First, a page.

China Sentences Erotic Novelist to over 10 years in jail for writing Gay Sex Scenes

The Chinese government sentenced a novelist to more than 10 years in prison for illegally writing erotic scenes that included gay sex.

What are the details?

In 2017, the author — who goes by Tianyi, but is surnamed Liu — released a book titled “Occupy,” which sold 7,000 copies online. After its release, the government jailed Liu. Last month, the author received a sentence of 10 1/2 years for “producing and selling pornographic materials,” according to the South China Morning Post.
Liu stood accused of writing “graphic depictions of male homosexual sex scenes,” and her tough sentence was imposed because she sold more than 5,000 copies and profiting roughly $21,000, which was deemed as an “especially serious circumstance.”
The production and sale of pornography is illegal in China, and the government sentenced Liu under a 1998 law that pre-dates the digital age, according to Chinese attorney Deng Xueping.
“When the number of copies exceeds 5,000, the case is deemed as a severe one,” he told CNN. “So the 10-year sentence is based on that.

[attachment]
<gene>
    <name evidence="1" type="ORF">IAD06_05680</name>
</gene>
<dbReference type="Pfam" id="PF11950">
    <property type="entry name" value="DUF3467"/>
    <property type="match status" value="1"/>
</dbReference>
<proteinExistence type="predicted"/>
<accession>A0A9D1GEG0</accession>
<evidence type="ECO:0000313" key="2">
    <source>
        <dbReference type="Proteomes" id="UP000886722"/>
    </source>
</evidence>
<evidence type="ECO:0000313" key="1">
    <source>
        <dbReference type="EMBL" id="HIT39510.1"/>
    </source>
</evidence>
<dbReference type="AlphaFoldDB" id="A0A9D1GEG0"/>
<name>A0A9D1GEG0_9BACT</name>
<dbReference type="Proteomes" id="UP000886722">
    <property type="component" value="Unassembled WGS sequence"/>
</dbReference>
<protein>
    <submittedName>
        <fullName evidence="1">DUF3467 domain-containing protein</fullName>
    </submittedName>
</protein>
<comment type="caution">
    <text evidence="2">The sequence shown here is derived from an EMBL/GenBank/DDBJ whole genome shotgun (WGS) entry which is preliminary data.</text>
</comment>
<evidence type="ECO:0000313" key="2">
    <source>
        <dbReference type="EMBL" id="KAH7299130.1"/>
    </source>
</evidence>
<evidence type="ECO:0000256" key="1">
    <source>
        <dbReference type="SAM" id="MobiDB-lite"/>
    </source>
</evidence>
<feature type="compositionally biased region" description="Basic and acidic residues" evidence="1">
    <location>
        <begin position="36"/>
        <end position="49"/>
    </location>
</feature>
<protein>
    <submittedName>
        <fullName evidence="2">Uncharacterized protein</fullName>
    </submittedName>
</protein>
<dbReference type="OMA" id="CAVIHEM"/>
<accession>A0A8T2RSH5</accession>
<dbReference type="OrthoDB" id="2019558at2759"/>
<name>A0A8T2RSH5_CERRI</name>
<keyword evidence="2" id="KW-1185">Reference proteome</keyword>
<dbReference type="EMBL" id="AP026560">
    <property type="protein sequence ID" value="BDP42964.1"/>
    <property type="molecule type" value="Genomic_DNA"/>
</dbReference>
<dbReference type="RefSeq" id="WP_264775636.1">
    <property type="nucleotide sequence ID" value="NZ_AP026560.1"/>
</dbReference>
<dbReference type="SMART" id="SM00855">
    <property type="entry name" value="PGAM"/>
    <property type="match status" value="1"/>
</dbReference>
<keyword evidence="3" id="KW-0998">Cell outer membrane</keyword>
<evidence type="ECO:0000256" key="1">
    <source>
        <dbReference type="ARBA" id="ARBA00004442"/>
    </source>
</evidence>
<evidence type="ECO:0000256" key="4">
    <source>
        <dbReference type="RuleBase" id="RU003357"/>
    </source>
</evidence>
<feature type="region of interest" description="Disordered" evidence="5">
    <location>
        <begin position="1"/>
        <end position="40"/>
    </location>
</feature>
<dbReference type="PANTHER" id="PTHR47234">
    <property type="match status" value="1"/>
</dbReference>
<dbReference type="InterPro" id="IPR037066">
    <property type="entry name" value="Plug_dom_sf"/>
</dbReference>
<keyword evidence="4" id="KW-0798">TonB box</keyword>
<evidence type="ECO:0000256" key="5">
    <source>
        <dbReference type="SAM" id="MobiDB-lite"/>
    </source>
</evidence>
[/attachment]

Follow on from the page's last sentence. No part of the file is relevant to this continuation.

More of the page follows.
“But things have changed a lot in society, especially that the internet helps things spread faster than ever,” Deng continued. “That’s why I think it’s worth discussing if the sentence for the case is too heavy. The punishments of the criminal law should be in proportion to the social impact of the crimes.”
Deng told the New York Times, “The punishment for rape can be three years. Selling pornography or raping a girl — which is more harmful?”

What else?

Several critics of Liu’s sentencing point to the fact that many rapists in China indeed serve jail terms of only three to 10 years. In one case outlined by the Morning Post, a Chinese official was initially sentenced to five years in prison for the abduction and rape of a 4-year-old girl. His sentence was upped to eight years after public outrage.
China Director for Human Rights Watch Sophie Richardson told the Times, “Ten years in jail for writing a book and selling it online? I don’t know what’s beyond the pale, but this must be it.”
The BBC reported that Liu has filed an appeal to the court.
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